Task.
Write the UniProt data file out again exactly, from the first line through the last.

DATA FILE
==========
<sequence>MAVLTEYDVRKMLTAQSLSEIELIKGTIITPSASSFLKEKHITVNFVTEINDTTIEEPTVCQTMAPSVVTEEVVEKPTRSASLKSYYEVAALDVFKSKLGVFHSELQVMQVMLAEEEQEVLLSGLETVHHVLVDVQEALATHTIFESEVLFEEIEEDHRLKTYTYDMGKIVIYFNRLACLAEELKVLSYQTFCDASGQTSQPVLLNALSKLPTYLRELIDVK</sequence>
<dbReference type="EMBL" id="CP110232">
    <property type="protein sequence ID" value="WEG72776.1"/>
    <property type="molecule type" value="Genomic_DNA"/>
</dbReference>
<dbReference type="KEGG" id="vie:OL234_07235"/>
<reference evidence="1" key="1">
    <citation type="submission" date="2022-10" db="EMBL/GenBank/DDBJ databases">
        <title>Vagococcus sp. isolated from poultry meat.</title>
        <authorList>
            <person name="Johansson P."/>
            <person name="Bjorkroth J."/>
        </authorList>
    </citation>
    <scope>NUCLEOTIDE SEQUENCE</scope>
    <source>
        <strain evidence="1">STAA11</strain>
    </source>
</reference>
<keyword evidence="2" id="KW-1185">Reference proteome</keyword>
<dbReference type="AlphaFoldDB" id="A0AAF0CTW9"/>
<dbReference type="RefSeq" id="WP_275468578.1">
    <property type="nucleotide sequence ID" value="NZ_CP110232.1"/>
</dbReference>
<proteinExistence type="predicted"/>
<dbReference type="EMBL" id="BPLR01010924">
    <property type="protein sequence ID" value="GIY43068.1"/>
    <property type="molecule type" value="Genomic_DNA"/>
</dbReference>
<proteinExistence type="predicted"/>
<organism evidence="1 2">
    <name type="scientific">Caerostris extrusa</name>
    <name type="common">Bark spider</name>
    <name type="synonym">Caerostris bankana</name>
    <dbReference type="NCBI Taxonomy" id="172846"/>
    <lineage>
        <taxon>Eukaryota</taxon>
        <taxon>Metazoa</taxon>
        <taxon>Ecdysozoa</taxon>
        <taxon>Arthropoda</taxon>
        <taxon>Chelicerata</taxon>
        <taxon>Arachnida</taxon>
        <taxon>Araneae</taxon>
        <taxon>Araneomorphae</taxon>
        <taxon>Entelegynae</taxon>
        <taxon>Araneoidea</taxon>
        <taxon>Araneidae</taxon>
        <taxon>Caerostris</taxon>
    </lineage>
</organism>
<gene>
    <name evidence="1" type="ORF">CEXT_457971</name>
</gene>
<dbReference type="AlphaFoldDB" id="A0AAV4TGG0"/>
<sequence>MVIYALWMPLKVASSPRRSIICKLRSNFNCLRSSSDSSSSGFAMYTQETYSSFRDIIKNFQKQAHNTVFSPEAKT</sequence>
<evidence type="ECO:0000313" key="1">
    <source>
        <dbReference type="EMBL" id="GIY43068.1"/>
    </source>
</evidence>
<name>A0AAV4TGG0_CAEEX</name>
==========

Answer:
<sequence>MAVLTEYDVRKMLTAQSLSEIELIKGTIITPSASSFLKEKHITVNFVTEINDTTIEEPTVCQTMAPSVVTEEVVEKPTRSASLKSYYEVAALDVFKSKLGVFHSELQVMQVMLAEEEQEVLLSGLETVHHVLVDVQEALATHTIFESEVLFEEIEEDHRLKTYTYDMGKIVIYFNRLACLAEELKVLSYQTFCDASGQTSQPVLLNALSKLPTYLRELIDVK</sequence>
<dbReference type="EMBL" id="CP110232">
    <property type="protein sequence ID" value="WEG72776.1"/>
    <property type="molecule type" value="Genomic_DNA"/>
</dbReference>
<dbReference type="KEGG" id="vie:OL234_07235"/>
<reference evidence="1" key="1">
    <citation type="submission" date="2022-10" db="EMBL/GenBank/DDBJ databases">
        <title>Vagococcus sp. isolated from poultry meat.</title>
        <authorList>
            <person name="Johansson P."/>
            <person name="Bjorkroth J."/>
        </authorList>
    </citation>
    <scope>NUCLEOTIDE SEQUENCE</scope>
    <source>
        <strain evidence="1">STAA11</strain>
    </source>
</reference>
<keyword evidence="2" id="KW-1185">Reference proteome</keyword>
<dbReference type="AlphaFoldDB" id="A0AAF0CTW9"/>
<dbReference type="RefSeq" id="WP_275468578.1">
    <property type="nucleotide sequence ID" value="NZ_CP110232.1"/>
</dbReference>
<proteinExistence type="predicted"/>
<dbReference type="EMBL" id="BPLR01010924">
    <property type="protein sequence ID" value="GIY43068.1"/>
    <property type="molecule type" value="Genomic_DNA"/>
</dbReference>
<proteinExistence type="predicted"/>
<organism evidence="1 2">
    <name type="scientific">Caerostris extrusa</name>
    <name type="common">Bark spider</name>
    <name type="synonym">Caerostris bankana</name>
    <dbReference type="NCBI Taxonomy" id="172846"/>
    <lineage>
        <taxon>Eukaryota</taxon>
        <taxon>Metazoa</taxon>
        <taxon>Ecdysozoa</taxon>
        <taxon>Arthropoda</taxon>
        <taxon>Chelicerata</taxon>
        <taxon>Arachnida</taxon>
        <taxon>Araneae</taxon>
        <taxon>Araneomorphae</taxon>
        <taxon>Entelegynae</taxon>
        <taxon>Araneoidea</taxon>
        <taxon>Araneidae</taxon>
        <taxon>Caerostris</taxon>
    </lineage>
</organism>
<gene>
    <name evidence="1" type="ORF">CEXT_457971</name>
</gene>
<dbReference type="AlphaFoldDB" id="A0AAV4TGG0"/>
<sequence>MVIYALWMPLKVASSPRRSIICKLRSNFNCLRSSSDSSSSGFAMYTQETYSSFRDIIKNFQKQAHNTVFSPEAKT</sequence>
<evidence type="ECO:0000313" key="1">
    <source>
        <dbReference type="EMBL" id="GIY43068.1"/>
    </source>
</evidence>
<name>A0AAV4TGG0_CAEEX</name>